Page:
I will continue to stress to investors that the best equity closed-end funds (CEFs) for holding NAV value in a down market environment also happen to be some of the funds at the largest discounts among CEFs. Though no fund will escape unscathed in a bear market, option-income funds' NAVs can at least hold up much better than other CEF income strategies and even the broader market ... especially the funds with the largest option-coverages. Here is why these funds make a lot of sense to own even in a difficult market.
- CEFs at 12% discounts means that their correlated indexes (typically the S&P 500 and/or Nasdaq 100) could drop ANOTHER 13% to 15% before their NAVs would be at par with their current market prices.
- These funds' five-year average discounts are in the mid single digits making their current 12% discounts excessively wide considering their defensive positioning.
- Heavily discounted market prices mean windfall dividend yields of 11% to 12% which are sustainable due to their lower NAV yields. These funds receive option premium well in excess of their dividend distributions.
- CEFs that sell from 90% to 100% option coverage on their portfolios will see much less NAV deterioration than other funds in a down market. Most option-income funds sell only around 50% coverage, which is still more defensive than CEFs that use leverage for their income strategy.
- On a longer term basis, these funds' NAVs have significantly outperformed the S&P 500 since their inceptions, particularly during the most difficult market periods in 2008 and 2009.
The following funds I would recommend to investors for purchase with the expectation to add to positions if they go to wider discounts. In other words, don't buy all at once. I would also recommend that investors hedge up to one-third of their long positions by shorting any of the major market indices such as the S&P 500 (ticker SPY) or the Nasdaq 100 (ticker ]]QQQ]]). Note: The S&P 500 goes ex-dividend the third week of September and I would wait until after the ex-dividend date or short into market strength. This strategy is no different than what I have used since 2006 which has far outperformed the broader market indices though you have to be disciplined and you have to be patient.* The good news is that you get paid 11% to 12% yields while you wait.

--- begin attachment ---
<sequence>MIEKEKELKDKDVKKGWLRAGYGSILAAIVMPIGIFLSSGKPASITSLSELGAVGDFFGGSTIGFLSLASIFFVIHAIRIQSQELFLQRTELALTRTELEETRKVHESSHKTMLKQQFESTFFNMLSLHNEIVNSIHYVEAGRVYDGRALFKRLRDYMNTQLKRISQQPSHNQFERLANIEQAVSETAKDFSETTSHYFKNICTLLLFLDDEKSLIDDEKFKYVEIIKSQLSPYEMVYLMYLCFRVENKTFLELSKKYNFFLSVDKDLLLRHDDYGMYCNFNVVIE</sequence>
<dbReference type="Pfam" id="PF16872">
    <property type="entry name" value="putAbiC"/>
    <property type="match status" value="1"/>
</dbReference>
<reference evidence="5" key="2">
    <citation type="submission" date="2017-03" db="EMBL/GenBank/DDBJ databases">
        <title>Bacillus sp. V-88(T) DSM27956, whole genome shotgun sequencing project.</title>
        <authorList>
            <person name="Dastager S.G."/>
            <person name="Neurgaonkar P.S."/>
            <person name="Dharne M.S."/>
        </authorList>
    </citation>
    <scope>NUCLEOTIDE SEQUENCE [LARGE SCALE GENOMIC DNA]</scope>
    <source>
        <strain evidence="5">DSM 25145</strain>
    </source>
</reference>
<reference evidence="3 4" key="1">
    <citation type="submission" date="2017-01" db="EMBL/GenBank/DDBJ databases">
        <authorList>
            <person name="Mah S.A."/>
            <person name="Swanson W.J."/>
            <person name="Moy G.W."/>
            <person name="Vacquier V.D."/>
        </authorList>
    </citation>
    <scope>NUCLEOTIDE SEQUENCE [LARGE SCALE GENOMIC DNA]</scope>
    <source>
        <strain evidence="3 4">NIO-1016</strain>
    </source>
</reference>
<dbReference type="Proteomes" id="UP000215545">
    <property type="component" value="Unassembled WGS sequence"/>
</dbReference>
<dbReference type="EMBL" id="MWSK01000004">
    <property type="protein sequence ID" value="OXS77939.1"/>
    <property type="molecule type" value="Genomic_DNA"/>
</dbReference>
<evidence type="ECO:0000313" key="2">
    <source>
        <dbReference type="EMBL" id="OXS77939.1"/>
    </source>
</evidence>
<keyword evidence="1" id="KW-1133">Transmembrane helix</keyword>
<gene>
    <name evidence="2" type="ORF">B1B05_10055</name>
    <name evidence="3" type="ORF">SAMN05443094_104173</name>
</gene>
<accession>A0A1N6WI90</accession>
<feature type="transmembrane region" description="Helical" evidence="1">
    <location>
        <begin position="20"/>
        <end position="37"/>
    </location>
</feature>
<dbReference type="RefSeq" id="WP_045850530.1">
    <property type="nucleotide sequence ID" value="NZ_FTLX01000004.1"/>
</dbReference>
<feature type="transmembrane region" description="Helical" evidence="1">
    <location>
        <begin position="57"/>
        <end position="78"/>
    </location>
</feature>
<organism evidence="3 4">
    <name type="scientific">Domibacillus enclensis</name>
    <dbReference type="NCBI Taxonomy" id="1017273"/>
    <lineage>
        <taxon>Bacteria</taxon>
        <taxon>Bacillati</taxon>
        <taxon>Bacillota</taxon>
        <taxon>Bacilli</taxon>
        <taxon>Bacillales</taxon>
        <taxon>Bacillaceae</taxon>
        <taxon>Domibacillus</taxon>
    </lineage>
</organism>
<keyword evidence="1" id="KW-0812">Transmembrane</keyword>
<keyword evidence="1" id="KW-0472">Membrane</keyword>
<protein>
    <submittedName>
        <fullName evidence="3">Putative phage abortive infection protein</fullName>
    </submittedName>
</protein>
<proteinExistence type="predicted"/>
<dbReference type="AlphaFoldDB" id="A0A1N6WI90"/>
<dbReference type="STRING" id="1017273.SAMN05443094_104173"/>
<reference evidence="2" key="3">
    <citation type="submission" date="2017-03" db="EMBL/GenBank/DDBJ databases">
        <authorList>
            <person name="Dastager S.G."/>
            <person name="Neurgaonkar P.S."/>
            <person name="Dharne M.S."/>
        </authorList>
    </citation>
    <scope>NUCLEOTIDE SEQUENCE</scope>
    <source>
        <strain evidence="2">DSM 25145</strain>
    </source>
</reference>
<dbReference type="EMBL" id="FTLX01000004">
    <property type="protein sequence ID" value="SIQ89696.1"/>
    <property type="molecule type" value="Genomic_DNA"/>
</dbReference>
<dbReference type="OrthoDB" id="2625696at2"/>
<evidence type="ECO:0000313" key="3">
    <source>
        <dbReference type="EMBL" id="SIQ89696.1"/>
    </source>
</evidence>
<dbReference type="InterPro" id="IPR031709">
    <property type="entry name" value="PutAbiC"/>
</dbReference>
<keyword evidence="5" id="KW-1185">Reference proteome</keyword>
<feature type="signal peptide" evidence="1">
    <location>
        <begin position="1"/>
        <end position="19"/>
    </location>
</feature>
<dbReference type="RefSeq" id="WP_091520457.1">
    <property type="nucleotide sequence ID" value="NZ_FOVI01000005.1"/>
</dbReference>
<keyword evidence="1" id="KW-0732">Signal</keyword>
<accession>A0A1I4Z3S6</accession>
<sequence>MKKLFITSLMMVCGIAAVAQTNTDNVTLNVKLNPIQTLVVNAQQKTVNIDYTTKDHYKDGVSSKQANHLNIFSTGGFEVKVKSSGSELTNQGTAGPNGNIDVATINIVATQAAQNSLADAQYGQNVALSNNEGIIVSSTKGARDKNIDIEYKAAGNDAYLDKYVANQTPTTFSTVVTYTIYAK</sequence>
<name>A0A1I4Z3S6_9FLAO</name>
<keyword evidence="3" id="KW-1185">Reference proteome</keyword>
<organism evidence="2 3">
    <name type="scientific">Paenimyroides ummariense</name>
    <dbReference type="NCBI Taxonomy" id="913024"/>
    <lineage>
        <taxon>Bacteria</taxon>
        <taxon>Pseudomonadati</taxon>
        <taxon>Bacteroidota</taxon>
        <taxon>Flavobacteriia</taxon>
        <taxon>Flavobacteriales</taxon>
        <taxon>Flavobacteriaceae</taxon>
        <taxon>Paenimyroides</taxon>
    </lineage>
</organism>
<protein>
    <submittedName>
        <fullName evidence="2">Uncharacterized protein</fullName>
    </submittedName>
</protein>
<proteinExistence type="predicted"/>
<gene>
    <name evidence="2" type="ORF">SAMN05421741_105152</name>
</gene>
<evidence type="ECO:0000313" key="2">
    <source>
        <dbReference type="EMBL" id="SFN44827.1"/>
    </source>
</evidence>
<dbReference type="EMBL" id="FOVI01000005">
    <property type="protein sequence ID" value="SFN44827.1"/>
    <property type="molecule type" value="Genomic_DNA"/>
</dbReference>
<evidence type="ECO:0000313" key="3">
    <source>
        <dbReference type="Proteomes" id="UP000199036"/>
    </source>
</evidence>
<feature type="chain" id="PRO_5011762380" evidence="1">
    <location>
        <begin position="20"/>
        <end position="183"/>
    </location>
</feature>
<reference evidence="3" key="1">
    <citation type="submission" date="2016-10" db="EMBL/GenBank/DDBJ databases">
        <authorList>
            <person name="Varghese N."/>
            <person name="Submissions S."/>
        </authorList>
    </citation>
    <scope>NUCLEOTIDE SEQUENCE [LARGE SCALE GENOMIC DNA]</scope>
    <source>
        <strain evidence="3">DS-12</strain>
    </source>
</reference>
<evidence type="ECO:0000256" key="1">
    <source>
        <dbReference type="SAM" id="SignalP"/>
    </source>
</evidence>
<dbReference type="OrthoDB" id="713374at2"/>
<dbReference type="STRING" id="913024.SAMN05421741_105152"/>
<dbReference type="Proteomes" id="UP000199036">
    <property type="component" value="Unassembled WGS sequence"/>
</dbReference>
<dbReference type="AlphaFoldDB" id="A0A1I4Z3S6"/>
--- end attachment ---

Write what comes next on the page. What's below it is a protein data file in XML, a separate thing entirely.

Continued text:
Eaton Vance Tax-Managed Buy/Write Opportunities fund (ETV): $11.24 market price, $12.82 NAV. Currently trading at a -12.3% discount, ETV sells 95% option-coverage on its large-cap domestic portfolio, making it very defensive. For the month of September, ETV's NAV is down only 0.77% compared to its correlated indices, the S&P 500 down 4.5% and the NASDAQ down 3.3%. The risk/reward on ETV is higher than any other equity CEF I follow in a difficult market. Offers a current market price yield of 11.8% and goes ex-dividend the third week of September.
Eaton Vance Tax-Managed Global Buy/Write Opportunities fund (ETW): $10.25 market price, $11.66 NAV. ETV's sister fund, ETW also offers a high option coverage of 95% and a high current market price yield of 11.8% at a -12.1% discount. ETW is a global fund and thus its NAV performance has not been as strong as ETV's so far this year, but it has still outperformed its correlated market indices which are a combination of domestic and International indexes. Also goes ex-dividend the third week of September.
Note: Both ETV and ETW are quarterly pay funds that included virtually no Return of Capital (ROC) in their June distributions with ETV at 5% ROC and ETW at 0% ROC. Though high ROC in option-income fund's distributions should not necessarily be taken as a negative, and in fact, many fund managers actually look to maximize ROC for tax purposes, many investors consider it a red flag so that is why I point this out.
Eaton Vance Tax-Managed Global Buy/Write Opportunities fund (ETB): $11.76 market price, $13.36 NAV. Another purely domestic large-cap stock fund that sells 95% option coverage on its portfolio. ETB has historically been one of the darlings of the Eaton Vance option income funds and was as high as a 15% premium just a year or so ago. Now you can buy ETB at a -12% discount and an 11% yield. For September, ETB's NAV is down only 0.96% compared to its correlated market index, the S&P 500, which is down 4.5%. ETB has one of the best NAV performances since inception and I would challenge any reader or contributor to give me an equity CEF that has performed better since its inception in April 2005. Goes ex-dividend the third week of October.
In a difficult market environment in which defensive funds should be in high demand, these funds are at giveaway discounts compared to many other equity CEFs. Most other high yielding equity CEFs, whether they use an options strategy, a leveraged strategy or a dividend harvest strategy, have significantly greater downside NAV exposure than these 3 funds and many are at close to par to even premiums. That makes no sense, particularly since some will even need to cut their dividends within the next year, in my opinion. Eaton Vance has already rebalanced its option-income fund distributions after two dividend cuts so I don't believe there is any risk of any more adjustments for the foreseeable future.
Option-income funds actually like this volatile up and down market environment in which option premium increases and their income strategy is optimized, i.e. their sold option contracts are more likely to expire worthless. In contrast, their NAVs don't perform as well in strong bull or ramp-up markets which then favors the leveraged strategy funds. If risk-oriented funds can outperform during strong up markets then it should make sense that defensive funds should be outperforming during down market periods. Their NAVs certainly are and so should their market prices.
* Past performance should not be assumed to be indicative of future results.
Disclosure: I am long ETV, ETB, ETW.